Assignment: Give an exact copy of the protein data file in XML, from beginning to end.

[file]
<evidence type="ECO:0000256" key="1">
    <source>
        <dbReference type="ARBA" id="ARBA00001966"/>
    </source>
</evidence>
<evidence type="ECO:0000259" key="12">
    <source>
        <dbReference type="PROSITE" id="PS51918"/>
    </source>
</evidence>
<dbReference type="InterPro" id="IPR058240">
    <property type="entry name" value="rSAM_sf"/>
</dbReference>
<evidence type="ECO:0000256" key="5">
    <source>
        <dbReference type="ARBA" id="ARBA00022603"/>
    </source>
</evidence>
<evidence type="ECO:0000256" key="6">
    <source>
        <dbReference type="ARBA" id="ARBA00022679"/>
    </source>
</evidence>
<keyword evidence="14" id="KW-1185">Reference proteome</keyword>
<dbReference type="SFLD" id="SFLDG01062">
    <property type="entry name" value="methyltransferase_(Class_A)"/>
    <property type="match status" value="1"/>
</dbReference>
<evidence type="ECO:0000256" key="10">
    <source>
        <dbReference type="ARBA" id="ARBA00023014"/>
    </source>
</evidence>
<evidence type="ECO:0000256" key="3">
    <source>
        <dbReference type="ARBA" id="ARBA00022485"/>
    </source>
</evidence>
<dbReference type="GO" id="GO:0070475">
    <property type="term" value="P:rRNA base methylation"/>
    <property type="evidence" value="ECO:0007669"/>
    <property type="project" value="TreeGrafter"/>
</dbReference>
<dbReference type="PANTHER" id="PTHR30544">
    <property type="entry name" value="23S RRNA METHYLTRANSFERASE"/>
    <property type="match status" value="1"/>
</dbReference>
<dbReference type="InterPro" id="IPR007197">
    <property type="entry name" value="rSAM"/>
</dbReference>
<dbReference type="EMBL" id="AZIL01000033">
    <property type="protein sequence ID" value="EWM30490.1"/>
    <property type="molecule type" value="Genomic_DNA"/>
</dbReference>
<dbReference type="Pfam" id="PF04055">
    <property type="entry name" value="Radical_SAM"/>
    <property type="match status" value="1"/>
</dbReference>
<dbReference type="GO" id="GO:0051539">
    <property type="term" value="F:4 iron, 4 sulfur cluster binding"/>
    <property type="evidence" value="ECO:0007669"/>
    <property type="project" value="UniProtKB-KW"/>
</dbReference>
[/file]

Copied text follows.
<evidence type="ECO:0000256" key="1">
    <source>
        <dbReference type="ARBA" id="ARBA00001966"/>
    </source>
</evidence>
<evidence type="ECO:0000259" key="12">
    <source>
        <dbReference type="PROSITE" id="PS51918"/>
    </source>
</evidence>
<dbReference type="InterPro" id="IPR058240">
    <property type="entry name" value="rSAM_sf"/>
</dbReference>
<evidence type="ECO:0000256" key="5">
    <source>
        <dbReference type="ARBA" id="ARBA00022603"/>
    </source>
</evidence>
<evidence type="ECO:0000256" key="6">
    <source>
        <dbReference type="ARBA" id="ARBA00022679"/>
    </source>
</evidence>
<keyword evidence="14" id="KW-1185">Reference proteome</keyword>
<dbReference type="SFLD" id="SFLDG01062">
    <property type="entry name" value="methyltransferase_(Class_A)"/>
    <property type="match status" value="1"/>
</dbReference>
<evidence type="ECO:0000256" key="10">
    <source>
        <dbReference type="ARBA" id="ARBA00023014"/>
    </source>
</evidence>
<evidence type="ECO:0000256" key="3">
    <source>
        <dbReference type="ARBA" id="ARBA00022485"/>
    </source>
</evidence>
<dbReference type="GO" id="GO:0070475">
    <property type="term" value="P:rRNA base methylation"/>
    <property type="evidence" value="ECO:0007669"/>
    <property type="project" value="TreeGrafter"/>
</dbReference>
<dbReference type="PANTHER" id="PTHR30544">
    <property type="entry name" value="23S RRNA METHYLTRANSFERASE"/>
    <property type="match status" value="1"/>
</dbReference>
<dbReference type="InterPro" id="IPR007197">
    <property type="entry name" value="rSAM"/>
</dbReference>
<dbReference type="EMBL" id="AZIL01000033">
    <property type="protein sequence ID" value="EWM30490.1"/>
    <property type="molecule type" value="Genomic_DNA"/>
</dbReference>
<dbReference type="Pfam" id="PF04055">
    <property type="entry name" value="Radical_SAM"/>
    <property type="match status" value="1"/>
</dbReference>
<dbReference type="GO" id="GO:0051539">
    <property type="term" value="F:4 iron, 4 sulfur cluster binding"/>
    <property type="evidence" value="ECO:0007669"/>
    <property type="project" value="UniProtKB-KW"/>
</dbReference>